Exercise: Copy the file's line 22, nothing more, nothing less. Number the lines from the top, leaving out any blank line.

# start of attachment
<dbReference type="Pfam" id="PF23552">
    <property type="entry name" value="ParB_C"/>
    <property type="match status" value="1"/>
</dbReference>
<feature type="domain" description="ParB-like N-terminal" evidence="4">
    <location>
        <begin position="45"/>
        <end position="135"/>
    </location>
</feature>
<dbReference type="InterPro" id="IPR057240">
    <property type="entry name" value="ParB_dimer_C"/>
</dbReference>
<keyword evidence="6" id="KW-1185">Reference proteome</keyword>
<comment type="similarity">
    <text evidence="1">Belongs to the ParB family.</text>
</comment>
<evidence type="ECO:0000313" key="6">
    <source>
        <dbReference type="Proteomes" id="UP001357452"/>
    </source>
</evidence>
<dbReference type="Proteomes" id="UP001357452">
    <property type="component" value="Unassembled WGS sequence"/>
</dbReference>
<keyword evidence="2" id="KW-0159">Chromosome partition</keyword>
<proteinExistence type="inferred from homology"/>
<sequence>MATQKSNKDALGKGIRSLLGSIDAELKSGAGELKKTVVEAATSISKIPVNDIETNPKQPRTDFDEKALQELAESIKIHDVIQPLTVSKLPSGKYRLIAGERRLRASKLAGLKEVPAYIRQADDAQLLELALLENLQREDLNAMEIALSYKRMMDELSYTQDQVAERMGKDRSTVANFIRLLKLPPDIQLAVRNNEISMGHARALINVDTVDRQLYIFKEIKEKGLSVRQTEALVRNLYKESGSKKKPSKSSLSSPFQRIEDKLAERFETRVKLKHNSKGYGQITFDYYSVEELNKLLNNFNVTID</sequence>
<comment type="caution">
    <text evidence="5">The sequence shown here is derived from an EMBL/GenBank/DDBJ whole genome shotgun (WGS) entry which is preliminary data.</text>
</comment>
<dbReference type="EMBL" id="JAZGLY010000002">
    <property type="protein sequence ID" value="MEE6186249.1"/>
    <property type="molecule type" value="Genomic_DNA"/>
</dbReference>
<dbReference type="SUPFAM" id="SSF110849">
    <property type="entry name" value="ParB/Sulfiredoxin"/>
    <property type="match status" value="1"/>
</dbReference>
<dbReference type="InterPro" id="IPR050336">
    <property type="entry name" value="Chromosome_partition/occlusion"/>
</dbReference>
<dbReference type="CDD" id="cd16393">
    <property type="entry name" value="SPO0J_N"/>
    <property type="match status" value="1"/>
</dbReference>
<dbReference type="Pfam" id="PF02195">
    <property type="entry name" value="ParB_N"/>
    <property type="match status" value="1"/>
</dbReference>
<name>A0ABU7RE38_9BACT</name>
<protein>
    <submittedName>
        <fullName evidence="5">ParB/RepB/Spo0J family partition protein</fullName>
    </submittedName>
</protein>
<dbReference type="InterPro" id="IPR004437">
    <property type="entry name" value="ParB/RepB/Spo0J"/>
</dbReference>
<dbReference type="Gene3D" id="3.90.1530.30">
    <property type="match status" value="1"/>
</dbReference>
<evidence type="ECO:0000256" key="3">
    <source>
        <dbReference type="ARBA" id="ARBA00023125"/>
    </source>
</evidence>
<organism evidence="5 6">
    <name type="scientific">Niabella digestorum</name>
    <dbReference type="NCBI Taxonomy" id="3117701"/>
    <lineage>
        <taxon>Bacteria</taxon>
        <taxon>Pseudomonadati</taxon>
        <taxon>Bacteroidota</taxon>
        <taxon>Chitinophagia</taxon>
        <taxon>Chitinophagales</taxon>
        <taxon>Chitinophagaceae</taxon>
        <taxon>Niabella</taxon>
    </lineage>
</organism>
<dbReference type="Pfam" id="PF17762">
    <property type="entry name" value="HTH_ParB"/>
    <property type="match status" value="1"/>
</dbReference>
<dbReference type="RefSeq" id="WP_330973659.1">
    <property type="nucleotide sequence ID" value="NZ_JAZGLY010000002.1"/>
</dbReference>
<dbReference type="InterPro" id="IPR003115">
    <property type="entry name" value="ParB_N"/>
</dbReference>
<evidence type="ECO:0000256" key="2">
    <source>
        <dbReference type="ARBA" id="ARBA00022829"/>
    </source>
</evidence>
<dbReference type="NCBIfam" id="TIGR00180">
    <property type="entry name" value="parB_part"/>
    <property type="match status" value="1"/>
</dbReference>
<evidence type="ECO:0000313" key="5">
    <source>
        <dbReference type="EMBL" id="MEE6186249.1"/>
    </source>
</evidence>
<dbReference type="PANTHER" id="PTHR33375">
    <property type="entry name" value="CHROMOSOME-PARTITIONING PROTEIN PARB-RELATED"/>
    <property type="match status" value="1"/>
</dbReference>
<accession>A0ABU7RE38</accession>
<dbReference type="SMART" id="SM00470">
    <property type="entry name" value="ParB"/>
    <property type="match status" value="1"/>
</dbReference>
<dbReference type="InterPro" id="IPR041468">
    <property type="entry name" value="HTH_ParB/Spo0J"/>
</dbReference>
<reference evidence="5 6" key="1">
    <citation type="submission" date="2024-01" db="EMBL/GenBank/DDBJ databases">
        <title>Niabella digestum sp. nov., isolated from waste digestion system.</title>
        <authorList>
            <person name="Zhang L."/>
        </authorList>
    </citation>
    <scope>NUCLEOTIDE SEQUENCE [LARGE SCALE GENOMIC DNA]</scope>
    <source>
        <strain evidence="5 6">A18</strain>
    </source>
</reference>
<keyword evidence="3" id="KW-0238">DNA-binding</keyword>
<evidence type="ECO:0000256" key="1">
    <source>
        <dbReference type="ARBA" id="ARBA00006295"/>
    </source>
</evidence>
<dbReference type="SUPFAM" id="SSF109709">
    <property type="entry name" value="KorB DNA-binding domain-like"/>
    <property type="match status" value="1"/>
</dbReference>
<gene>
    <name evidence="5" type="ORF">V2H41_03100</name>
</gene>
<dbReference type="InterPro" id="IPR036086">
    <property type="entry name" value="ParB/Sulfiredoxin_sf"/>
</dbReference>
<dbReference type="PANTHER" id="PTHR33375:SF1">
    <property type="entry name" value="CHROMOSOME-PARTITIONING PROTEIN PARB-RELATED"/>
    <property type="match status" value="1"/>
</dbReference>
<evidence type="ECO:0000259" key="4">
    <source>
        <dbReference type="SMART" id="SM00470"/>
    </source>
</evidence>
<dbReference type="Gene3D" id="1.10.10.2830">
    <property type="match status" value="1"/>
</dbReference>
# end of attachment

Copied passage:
</evidence>